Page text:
I realized, as I was writing this review, that I wanted to start off a lot of my points with a “normally I don’t” or a “usually I wouldn’t”. This entire book is outside of my norm, yet isn’t. Caletti has this way with words that I can’t get enough. Her metaphors are dead on, and her language brings this novel to life. The idea isn’t unusual in itself, but it’s the way Caletti takes it and makes it her own that makes Stay as good a read as I found it to be.

Caletti was able to take a dark and serious topic, and wrote it in such a gripping way that it is not only relevant to the YA target audience, but to an older audience as well. Definitely a recommendation for anyone remotely interested.


The Girl with the Dragon Tattoo by Steig Larsson

Publisher: Vintage; Reprint edition (June 23, 2009)
Paperback: 664 pages
Series: Millenium #1
Rating: 2 of 5 stars

Mikael Blomkvist, a once-respected financial journalist, watches his professional life rapidly crumble around him. Prospects appear bleak until an unexpected (and unsettling) offer to resurrect his name is extended by an old-school titan of Swedish industry. The catch – and there’s always a catch – is that Blomkvist must first spend a year researching a mysterious disappearance that has remained unsolved for nearly four decades. With few other options, he accepts and enlists the help of investigator Lisbeth Salander, a misunderstood genius with a cache of authority issues. Little is as it seems in Larsson’s novel, but there is at least one constant: you really don’t want to mess with the girl with the dragon tattoo.

Review:

Let me start by saying, I’m probably one of the few people who didn’t immediately fall in love with this book (if at all). I’ll admit though, Larsson had an interesting idea. Partly because of my aunt’s recommendation and to be able to watch the movies guilt-free, I forged through and read the book.

Set in Sweden, it was interesting to read about a foreign place. The story circles aroudn the two main charachters: Mikael Blomkvist, a journalist who recent lost a major libel case, and Lisbeth Salander, a brilliant but largely misunderstood girl who is considered legally incompetent in the eyes of the Swedish law. Then we throw Henry Vanger into the mix, the elderly former CEO of Vanger Enterprises. Vanger is obsessive over the cold case, and now, in his old age, wants to try one last time to put it all to rest.

Definitely an interesting plot, and a great set of well developed, flawed characters to keep us interested. But maybe in part due to my lack of understanding for Swedish society, there were times when it felt like the story dragged. More often then not, I found myself skimming through quite a few information centered sections, and the story didn’t progress as swiftly as I would have liked.

Again, I mostly read this book for the movie. There were several topics that made me quite uncomfortable (because I have the sensibilities of a maiden aunt). There were things like adultery, rape and corruption in the system. One particular scene involved Lisbeth and the scum ball social worker (or whatever they’re called in Sweden), who makes his appearance again in the next book so I wasn’t allowed to forget his existence easily. I’m inclined to believe people love these books for a reason, so I tentatively recommend this book in hopes you all find something redeeming that I missed. It’s a slow start, but for others (just not myself) it does pick up as you get into the book.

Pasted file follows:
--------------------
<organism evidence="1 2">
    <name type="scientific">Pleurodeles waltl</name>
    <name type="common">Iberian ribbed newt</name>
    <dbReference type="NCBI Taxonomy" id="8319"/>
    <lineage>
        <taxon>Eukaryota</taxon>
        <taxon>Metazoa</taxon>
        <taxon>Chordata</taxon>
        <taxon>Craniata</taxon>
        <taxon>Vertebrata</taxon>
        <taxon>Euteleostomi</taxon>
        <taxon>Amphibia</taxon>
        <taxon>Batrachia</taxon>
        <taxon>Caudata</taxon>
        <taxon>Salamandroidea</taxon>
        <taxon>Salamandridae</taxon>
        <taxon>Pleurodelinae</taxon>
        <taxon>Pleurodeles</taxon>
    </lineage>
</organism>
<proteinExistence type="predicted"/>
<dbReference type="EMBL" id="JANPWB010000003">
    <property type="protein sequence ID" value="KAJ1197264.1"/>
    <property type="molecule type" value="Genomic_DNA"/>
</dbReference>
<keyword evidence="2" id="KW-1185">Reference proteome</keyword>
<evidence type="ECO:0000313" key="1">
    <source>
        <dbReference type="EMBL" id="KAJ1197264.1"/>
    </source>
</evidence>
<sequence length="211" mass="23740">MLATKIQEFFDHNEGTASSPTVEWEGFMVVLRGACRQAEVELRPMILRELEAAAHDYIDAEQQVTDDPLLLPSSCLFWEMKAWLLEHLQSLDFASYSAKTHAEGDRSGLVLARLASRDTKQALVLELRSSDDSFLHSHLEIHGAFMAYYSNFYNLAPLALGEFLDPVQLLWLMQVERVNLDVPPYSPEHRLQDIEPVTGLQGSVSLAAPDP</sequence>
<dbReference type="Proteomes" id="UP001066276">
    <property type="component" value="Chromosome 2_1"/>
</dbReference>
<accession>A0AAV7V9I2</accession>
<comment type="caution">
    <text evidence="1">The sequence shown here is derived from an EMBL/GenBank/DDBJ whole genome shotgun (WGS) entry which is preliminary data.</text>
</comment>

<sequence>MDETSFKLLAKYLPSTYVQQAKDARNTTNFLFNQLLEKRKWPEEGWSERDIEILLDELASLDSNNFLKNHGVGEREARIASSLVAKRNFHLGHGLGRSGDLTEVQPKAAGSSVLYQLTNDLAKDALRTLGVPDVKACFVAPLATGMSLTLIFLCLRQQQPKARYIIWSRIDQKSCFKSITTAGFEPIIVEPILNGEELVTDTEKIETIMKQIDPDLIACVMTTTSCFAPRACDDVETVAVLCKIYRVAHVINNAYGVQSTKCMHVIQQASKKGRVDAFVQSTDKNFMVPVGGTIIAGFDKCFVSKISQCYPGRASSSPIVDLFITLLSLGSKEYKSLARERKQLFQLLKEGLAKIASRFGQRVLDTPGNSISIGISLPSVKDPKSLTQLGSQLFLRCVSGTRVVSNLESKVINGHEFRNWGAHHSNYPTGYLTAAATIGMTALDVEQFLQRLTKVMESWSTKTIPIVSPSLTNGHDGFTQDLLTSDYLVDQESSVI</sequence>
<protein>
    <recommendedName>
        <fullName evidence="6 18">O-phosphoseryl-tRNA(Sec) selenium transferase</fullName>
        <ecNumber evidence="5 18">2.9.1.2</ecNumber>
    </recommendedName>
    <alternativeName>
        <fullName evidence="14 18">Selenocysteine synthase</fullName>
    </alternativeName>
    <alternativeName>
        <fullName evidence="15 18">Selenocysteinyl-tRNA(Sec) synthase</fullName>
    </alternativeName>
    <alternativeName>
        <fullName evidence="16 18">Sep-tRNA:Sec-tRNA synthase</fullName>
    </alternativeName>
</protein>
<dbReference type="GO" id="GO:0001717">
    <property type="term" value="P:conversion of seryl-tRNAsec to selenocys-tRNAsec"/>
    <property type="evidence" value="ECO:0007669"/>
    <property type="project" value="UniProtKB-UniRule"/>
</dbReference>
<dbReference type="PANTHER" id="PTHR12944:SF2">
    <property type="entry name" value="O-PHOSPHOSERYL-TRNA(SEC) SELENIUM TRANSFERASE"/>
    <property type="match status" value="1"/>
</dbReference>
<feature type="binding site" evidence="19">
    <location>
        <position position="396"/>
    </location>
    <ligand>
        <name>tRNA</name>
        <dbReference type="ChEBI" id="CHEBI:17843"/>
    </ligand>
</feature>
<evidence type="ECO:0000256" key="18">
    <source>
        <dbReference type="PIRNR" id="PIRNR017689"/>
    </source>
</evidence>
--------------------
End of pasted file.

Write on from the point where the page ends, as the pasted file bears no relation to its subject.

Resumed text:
Shades of Twilight by Linda Howard

Publisher: Pocket (September 1, 1997/ November 24, 2009)
Kindle: 384 pages / 562 KB
Rating: 3 of 5 stars

Roanna Davenport was raised a wealthy orphan on her grandmother’s magnificent Alabama estate, Davencourt, where she had a passion for horses, a genius for trouble, and a deep love for her cousin, Webb. But everyone expected Webb to marry their ravishing cousin, Jessie. When he did, Roanna’s desire became no more than the stuff of dreams — until the night Jessie was found bludgeoned to death.

After the shocking murder of his wife, Webb left for Arizona, abandoning the legacy that he had once believed was all he wanted. But then an all-grown-up Roanna walked into a dingy bar in Nogales to bring him home; the mischievous sprite he had known ten years earlier was no more. Gone, too, was her fire. In its place was ice that melted at his touch. Webb is drawn back to Davencourt, to Roanna, and to the killer that once destroyed his life and waits only for the chance to finish the job….

Review:

This is a pretty old romance novel. I’d been looking for something new to read now that I’ve exhausted all my Nora Roberts options. (I haven’t read any of her J.D.Robb works, but I’ll get to it sooner or later.)

I hate to sound cliched, but I read romance novels for the plots and not the smut. Since this will be my first romance novel review, I’ll explain myself a little here. They have an adult fairy tale feel for me: you can trust them to have a decent, happy ending. “Shades of Twilight” hit the limits of what I find acceptable amounts of smut. The book even starts with a sex scene! How scandalous! The smut bordered from being simply too steamy to over the top and crude. If they weren’t having sex then the characters were thinking about it.